Seven-passenger seating is available in SR5 and Limited trims, though the small third row is best suited for children. Folding the rear seats yields a flat floor and nearly 90 cubic feet of cargo space.
The center control stack includes a 5.1-inch high-resolution touch screen that operates the AM/FM/XM/CD and navigation system. It also features Bluetooth and comes with USB ports.

Safety features include a full complement of dash-mounted, seat-mounted and side air bags and curtains, plus lower and upper child safety seat anchors.  You also get a backup camera, a tilt/telescope steering wheel with cruise, plus convenient 12V and 120V power outlets for outdoorsmen and tradesmen. 

One of our favorite features is the 4Runner’s power-retractable rear window, incorporated into the rear liftgate. Lowering the window allows cargo or gear to be more easily loaded into the cargo bay. Should caked-on dust or mud obscure your rearward visibility, simply lower the back window until you can stop at a service station and wipe it clean.


The sole powertrain combination in Toyota’s 4Runner SUV is a 270-horsepower V6 mated to a responsive 5-speed automatic transmission. There are three drivetrain choices: 2-wheel drive (2WD) in the SR5 and Limited, part-time 4WD (SR5 and TRD), or full-time 4WD (Limited) with a limited-slip, locking center differential. Towing is a strong point for the 4Runner, with an SAE J2807-compliant rating of 5,000 pounds.

A not-so-strong point is fuel economy, with 2WD models returning a combined 19 mpg and 4WD models rated at 18 mpg combined. Thankfully, Toyota's V-6 only requires regular unleaded.


Since it rides on a truck platform, what do you expect?  Yes, the 2018 Toyota 4Runner drives more like a mid-sized pickup than a car, but that doesn’t mean the ride is either unbearable or uncivilized. Over smooth pavement the 4Runner exhibits very good road manners, although its cornering abilities provide a bit more body lean than you’ll find on car-based CUVs.

The 4Runner’s 270-horse V-6 is a terrific little engine, delivering ample power for passing, merging and towing. Fuel economy, on the other hand, is below average, especially when compared with other midsize SUVs in this class; blame the 5-speed automatic and the 4Runner’s weighty bulk.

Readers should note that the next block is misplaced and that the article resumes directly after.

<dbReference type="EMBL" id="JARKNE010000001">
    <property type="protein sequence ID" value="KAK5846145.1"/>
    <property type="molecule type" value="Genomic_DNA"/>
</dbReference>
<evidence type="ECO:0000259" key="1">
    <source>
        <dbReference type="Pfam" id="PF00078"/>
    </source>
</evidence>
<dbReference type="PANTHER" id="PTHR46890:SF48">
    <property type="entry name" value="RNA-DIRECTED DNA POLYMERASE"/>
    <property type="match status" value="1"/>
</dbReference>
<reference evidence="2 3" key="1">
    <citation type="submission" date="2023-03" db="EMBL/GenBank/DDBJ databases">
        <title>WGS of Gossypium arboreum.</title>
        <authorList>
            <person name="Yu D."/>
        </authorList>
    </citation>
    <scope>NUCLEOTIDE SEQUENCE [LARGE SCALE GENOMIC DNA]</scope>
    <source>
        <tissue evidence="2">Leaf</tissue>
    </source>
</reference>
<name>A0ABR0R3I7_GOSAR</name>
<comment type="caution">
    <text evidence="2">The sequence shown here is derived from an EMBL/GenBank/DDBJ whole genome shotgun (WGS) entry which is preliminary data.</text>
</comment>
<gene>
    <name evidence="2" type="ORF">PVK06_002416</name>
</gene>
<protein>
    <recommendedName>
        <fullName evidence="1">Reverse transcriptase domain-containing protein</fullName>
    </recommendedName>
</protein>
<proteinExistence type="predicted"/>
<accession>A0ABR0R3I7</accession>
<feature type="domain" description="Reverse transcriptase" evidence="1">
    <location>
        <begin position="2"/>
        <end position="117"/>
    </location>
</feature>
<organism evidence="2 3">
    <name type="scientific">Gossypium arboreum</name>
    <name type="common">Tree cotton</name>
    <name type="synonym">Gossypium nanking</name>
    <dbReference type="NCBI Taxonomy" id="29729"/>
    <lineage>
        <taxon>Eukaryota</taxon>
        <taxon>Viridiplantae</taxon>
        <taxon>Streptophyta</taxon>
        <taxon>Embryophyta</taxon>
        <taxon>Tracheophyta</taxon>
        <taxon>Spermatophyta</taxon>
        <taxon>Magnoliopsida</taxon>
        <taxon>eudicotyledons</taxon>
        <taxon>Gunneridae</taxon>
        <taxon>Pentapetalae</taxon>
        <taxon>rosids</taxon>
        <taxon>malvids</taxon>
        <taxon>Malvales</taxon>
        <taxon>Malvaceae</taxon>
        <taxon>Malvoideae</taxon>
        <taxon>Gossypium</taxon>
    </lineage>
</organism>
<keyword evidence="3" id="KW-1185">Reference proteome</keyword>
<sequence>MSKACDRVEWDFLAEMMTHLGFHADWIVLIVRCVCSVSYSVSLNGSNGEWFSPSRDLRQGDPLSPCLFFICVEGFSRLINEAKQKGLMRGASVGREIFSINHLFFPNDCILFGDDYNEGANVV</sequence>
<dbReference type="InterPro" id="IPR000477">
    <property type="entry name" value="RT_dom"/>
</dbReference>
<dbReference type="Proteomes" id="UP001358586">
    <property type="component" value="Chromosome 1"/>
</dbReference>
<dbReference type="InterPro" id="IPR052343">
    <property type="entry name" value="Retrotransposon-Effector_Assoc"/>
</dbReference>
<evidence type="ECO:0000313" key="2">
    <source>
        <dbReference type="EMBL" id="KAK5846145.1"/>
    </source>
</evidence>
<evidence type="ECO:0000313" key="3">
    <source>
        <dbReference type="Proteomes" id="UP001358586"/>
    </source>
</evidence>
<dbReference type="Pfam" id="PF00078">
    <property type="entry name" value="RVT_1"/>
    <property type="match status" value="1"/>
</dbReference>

One area that could use improvement is the 4Runner’s brake pedal feel.  Although improved over previous generations, it feels a bit soft at first. But after applying more pressure the brakes tend to grab rather quickly.

Off-road, Toyota’s 2018 4Runner SUV exhibits amazing capabilities. Its narrow body and up to 9.6 inches of ground clearance make it easy to move through rugged trails.

Over the years, Toyota and tweaked and improved the 4Runner’s suspension so it’s not offensive to free-driving urban dwellers. While it excels in the dirt, it seems equally at home – both town and country.


Toyota’s 2018 4Runner SUV has a Manufacturer’s Suggested Retail Price (MSRP) starting just under $35,500 for a base 2WD SR5 model. TRD models begin closer to $38,500 and Limited models start around $43,750. The TRD Pro Series starts close to $43,700. 

Out test model for the week was a TRD Off-Road Premium edition, which came with a base sticker price of $39,495.  Options included a sliding rear cargo deck with under-floor storage bins for $350 and a power tilt/slide moonroof for $850. It also featured Toyota’s Kinetic Dynamic Suspension System (KDSS) and Crawl Control, as well as a locking rear†differential for $1,750.  With freight, our sticker totaled out at $42,890. It came with the TRD Pro exclusive “Calvary Blue” paint scheme. 

At its starting price, the 4Runner costs more than the comparable Nissan Pathfinder, Ford Explorer and Kia Sorrento, though those three are car-based crossover SUVs not meant for serious off-roading. The iconic Jeep Wrangler Unlimited is more comparable, but again, all have starting prices several thousand dollars below that of the 4Runner.


The 4Runner has won numerous awards and accolades for its off-roading talents, making it a favorite with outdoor adventure types and nature lovers.  In fact, just try finding someone willing to part with a beloved third-generation 4Runner (sold in the US from 1995 to 2002).  If they ARE willing to sell, they generally demand $3,500 or more for a 20-year old SUV with 200,000 miles on the ODO – because they know they can GET IT.  In fact, the 4Runner was ranked #3 in a 2016 study by the Website,, ranking the top 10 longest-lasting vehicles in the US.  The 4Runner had 5.2 percent of vehicles over 200,000 miles (320,000†km), still on the road according to the study.

Over the years, Toyota has gradually given the 4Runner more interior room and more power.  So now the standard V-6 can tow up to 5,000 pounds, and the optional 3rd-row seat allows you to transport up to seven passengers. But if you place a greater premium on state-of-art safety features, comfort features and urban drivability, perhaps a GMC Acadia or Honda Pilot may be more to your liking.

Also, the 2018 4Runner isn’t cheap, so if money is a factor. So if you plan on camping out in national parks or off-roading in the Utah deserts, picking a base Jeep Wrangler Unlimited will save you over $5,000. But if comfort is secondary, price is no object and you care more about where your vehicle can take you and how much you can tow … then the 4Runner might be just right for you.